Nigeria’s extreme reliance on pharmaceutical imports to meet local demand will continue this year, Fitch Solutions notes.
Like most countries across the continent, Nigeria’s pharmaceutical market is extremely reliant on imports, with its main import partners including China and the US. Particularly, these imports are huge among products whose manufacturing require technologies that cannot be obtained locally as well as lack of expertise.
According to Fitch Solutions, imports will remain key to meeting growing local demand for medicines. Pharmaceutical imports, which reached a value of US$1.56 billion, representing NGN562.4 billion are likely to hit a compound annual growth rate (CGAR) of 20.0% and 12.9% in local currency and US dollar terms respectively.
Despite the government’s efforts to make Nigeria’s pharmaceutical market self-sufficient, it still suffers limited local drug production. The hindrance that plague pharmaceutical exports include the lack of good manufacturing practice certification. Fitch Solutions holds the view that, if these practice certifications are approved across more local firms, it would expose Nigeria to more local trade partners.
In addition, the country is limited by unreliable energy supplies and a perception that Nigerian pharmaceuticals produce counterfeit drugs in West Africa, thus, further restricting exports. Nonetheless, the key to attracting multinational investment would be a radical improvement of the national infrastructure, Fitch Solutions proposes.
Fitch Solutions further indicates that the Nigerian government can move to establish a zone where manufacturing could be concentrated as is seen in Ghana. This, it believes can help solve the problems alluded to.
Based on Fitch Solutions forecasts, pharmaceutical exports reached a value of NGN127.9 million (US$0.36mn) in 2020, and are expected to experience a five-year CAGR of -2.6% and -8.3% in local currency and US dollar terms respectively, to reach NGN112.3mn (US$0.23mn) by 2025.
Nigeria’s pharmaceutical market to face downside risks
These notwithstanding, Nigeria’s pharmaceutical market may face downside risks due to the current travel ban on flights from India, Fitch Solutions notes.
“As Nigeria relies on India as one of its key pharmaceuticals exporters, depending on the duration of the ban, there may be implications for the pharmaceutical industry in Nigeria.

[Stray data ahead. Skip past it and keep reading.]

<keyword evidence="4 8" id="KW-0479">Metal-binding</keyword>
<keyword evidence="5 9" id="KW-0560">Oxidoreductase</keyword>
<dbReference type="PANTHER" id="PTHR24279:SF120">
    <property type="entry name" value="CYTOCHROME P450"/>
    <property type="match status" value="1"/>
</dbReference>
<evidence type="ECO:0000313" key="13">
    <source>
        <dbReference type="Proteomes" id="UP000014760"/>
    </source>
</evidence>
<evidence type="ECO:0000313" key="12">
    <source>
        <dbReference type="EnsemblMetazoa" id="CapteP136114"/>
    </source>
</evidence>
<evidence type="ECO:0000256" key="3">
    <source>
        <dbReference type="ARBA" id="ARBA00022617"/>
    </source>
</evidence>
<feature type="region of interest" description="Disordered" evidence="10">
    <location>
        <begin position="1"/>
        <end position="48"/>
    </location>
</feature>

“One major risk from the ban is that it could lead to drug scarcity and eventual hiking of prices of pharmaceutical products. The travel ban could also lead to a surge in falsified, substandard and counterfeit medicines.”
It is estimated that approximately 3 million unregistered pharmaceutical pharmacies and warehouses operate in the country. This poses a structural threat and will remain so, if the regulatory body does not move to tackle it. Despite these issues, the regulatory body for all pharmacists and medicine dealers in the country, the Pharmacy Council of Nigeria (PCN) has warned that such activities threaten health and national security.
Fitch Solutions notes that to ensure standards are maintained, the council has stepped up efforts. In early May 2021, a PCN enforcement team was sent to Sokoto state with the aim of ensuring that all premises where medicines are sold are registered, fulfil conditions with respect to location, storage facilities, environment, documentation and personnel.
The PCN Registrar said that at the end of the enforcement exercise, which lasted a week, a total of 536 premises comprising of 90 pharmacies and 446 patent medicine shops were visited. Of these, a total of 299 premises made up of 37 pharmacies and 262 patent medicine shops were sealed for various offences.
Fitch Solutions indicates that without regular enforcement exercises like these by the PCN team, Nigeria’s pharmaceutical market will continue to be infiltrated by a large number of counterfeit medicines.